A variety of risks exist that can impact the supply chain of businesses worldwide. Whether predictable or unpredictable, the rising costs of plastics and raw materials, as well as freight rates, can be negatively impacted by the risks described below.

  • Predictable Risk: Certain risk factors that can occur to your supply chain are within your control and can usually be identified and monitored early on to prevent a more significant issue. Predictable supply chain risks occur internally and can exist in various circumstances, from manufacturing and business marketing through customer acquisition to planning and control or mitigation and contingency.
  • Unpredictable Risk: Alternatively, risk factors outside of your control can impact your supply chain and are much harder to predict. Unfortunately, these risk factors tend to require more resources and time to overcome. Unpredictable supply chain risks occur externally and can exist in various circumstances, from demand and supply to environmental and business. A prime example of an unpredictable risk: a pandemic, and the severely underestimated storms in Texas that shut down the plastic industry.

Expert Advice

Sanitation isn’t the only industry being affected by rising costs and freight rates. Companies in every industry are being required to reform their approach to shipping. Strong relationships must be developed with sales reps and managers as these connections will enhance communication. Aside from building strong relationships with the individuals in these roles, there are a variety of other tips that should be incorporated into your production and shipping strategies for the best possible results, such as:

  • Proactive planning. It’s now more critical than ever to consider both current and future needs during production and order planning. It’s recommended to place fewer, larger orders that are planned far in advance, so there’s time allotted for the items to arrive. Your business is more likely to grow and evolve if you consider material costs, inventory, and time every step of the way.
  • Account for time. Proactive planning allows you to order in the most affordable time frames, like business days rather than weekends, and avoid having to place expensive rush orders. Receiving orders should be completed on a case-by-case basis because it can be convenient in some instances.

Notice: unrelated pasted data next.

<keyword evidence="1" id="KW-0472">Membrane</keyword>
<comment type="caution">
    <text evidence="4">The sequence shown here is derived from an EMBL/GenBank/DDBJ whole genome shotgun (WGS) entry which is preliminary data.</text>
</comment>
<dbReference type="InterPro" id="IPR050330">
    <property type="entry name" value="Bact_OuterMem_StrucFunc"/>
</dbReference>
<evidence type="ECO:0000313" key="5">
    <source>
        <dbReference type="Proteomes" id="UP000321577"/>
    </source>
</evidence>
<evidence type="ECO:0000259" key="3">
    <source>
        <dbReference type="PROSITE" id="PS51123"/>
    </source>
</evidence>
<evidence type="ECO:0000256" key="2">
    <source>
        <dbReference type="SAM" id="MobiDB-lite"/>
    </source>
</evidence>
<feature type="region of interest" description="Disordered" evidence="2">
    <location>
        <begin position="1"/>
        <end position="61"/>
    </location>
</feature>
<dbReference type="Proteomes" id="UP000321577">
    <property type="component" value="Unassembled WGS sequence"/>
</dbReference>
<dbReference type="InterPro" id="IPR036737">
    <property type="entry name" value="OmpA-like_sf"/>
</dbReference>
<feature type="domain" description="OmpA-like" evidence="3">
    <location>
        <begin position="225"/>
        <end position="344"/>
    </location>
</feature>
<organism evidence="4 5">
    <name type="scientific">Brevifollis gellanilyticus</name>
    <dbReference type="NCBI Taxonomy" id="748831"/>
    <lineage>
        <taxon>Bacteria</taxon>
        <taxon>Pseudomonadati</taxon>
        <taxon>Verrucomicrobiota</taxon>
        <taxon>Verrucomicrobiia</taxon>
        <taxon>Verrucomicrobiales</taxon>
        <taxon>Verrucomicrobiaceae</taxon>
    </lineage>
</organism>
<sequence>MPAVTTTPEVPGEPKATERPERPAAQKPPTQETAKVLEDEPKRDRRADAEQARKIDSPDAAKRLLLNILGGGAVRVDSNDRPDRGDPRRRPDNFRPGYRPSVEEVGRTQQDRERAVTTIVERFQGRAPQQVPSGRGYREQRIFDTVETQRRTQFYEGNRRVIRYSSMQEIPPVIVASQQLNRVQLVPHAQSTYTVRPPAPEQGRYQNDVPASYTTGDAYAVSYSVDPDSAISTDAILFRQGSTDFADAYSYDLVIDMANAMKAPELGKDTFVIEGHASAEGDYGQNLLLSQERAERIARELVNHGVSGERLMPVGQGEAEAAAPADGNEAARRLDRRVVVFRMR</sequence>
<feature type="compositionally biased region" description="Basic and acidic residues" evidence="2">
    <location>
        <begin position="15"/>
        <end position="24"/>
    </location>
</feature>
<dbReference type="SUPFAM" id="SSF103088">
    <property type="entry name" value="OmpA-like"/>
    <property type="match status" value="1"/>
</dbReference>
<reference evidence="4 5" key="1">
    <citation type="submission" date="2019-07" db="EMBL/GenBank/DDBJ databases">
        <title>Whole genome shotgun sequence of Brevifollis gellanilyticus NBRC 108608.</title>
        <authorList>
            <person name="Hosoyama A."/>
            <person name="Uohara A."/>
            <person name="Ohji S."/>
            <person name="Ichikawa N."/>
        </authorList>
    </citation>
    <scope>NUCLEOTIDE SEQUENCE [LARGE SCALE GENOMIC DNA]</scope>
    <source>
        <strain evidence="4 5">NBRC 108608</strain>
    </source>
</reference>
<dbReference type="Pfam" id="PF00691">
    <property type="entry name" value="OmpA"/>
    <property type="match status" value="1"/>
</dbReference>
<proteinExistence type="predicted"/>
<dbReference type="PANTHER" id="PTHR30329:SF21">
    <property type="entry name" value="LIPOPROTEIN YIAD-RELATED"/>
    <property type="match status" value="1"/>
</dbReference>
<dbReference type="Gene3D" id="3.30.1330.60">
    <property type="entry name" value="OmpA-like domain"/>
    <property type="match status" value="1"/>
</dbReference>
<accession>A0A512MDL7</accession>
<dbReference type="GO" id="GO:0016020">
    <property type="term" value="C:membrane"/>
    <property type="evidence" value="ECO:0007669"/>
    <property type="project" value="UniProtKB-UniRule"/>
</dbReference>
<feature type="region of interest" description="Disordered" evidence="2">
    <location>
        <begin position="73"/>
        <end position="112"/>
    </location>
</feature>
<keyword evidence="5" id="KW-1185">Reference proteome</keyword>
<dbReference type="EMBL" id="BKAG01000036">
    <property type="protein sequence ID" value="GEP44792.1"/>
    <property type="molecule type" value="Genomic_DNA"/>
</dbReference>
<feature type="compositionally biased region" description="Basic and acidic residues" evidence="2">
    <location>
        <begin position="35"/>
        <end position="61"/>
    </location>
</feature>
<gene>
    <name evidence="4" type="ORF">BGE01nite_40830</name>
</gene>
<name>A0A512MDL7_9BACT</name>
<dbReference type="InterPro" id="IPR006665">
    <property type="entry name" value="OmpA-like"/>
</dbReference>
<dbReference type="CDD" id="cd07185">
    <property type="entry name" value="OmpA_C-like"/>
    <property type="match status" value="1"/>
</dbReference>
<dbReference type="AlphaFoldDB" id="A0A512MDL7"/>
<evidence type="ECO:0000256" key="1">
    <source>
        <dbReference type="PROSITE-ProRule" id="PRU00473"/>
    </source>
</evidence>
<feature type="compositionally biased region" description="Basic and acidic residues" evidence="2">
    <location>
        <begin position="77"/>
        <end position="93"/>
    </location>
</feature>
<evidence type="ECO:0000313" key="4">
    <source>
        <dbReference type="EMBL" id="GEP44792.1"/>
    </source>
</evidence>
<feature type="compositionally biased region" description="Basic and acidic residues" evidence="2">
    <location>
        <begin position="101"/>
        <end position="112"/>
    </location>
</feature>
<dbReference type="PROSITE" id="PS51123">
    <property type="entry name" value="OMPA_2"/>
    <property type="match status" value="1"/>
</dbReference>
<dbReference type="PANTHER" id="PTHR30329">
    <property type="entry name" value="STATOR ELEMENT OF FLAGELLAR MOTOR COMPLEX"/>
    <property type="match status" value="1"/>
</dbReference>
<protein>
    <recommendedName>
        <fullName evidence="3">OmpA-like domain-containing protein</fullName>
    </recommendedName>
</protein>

• Ship to your advantage. Since you’ll be focusing on placing fewer, larger orders, it’s highly recommended to ship to your advantage. Don’t skimp on how much inventory is in the freight truck. Instead, fill the truck so you’re not paying more for less inventory or materials.
  • Strategic thinking. At times, you may have orders that won’t fill a freight trailer completely, which is where less-than-truckload freight shipping (LTL) comes in handy. Be strategic and plan for these times by sharing the shipping cost with another company that’s shipping at the same time.
  • Offer alternatives. If your establishment is located near a distribution center, it’s worthwhile to consider offering customer pickup as this can save time and funds spent on shipping – especially if a shipment isn’t going to fill a freight trailer.

Resilience Is Key

Obstacles that interrupt our supply chains will continue to present themselves. Practicing forward-thinking and adopting a resilient mindset are a few actionable steps to help your sanitation company remain strong. Businesses worldwide have overcome numerous hurdles over the years, and while it may seem like these obstacles are nowhere near over, material costs, freight volumes, and the aftermath of the pandemic will begin to normalize eventually. If you’re a business owner in sanitation and are seeking advice from industry experts, we encourage you to contact Satellite Industries today to discuss the impact of these rising costs and fundamental market changes.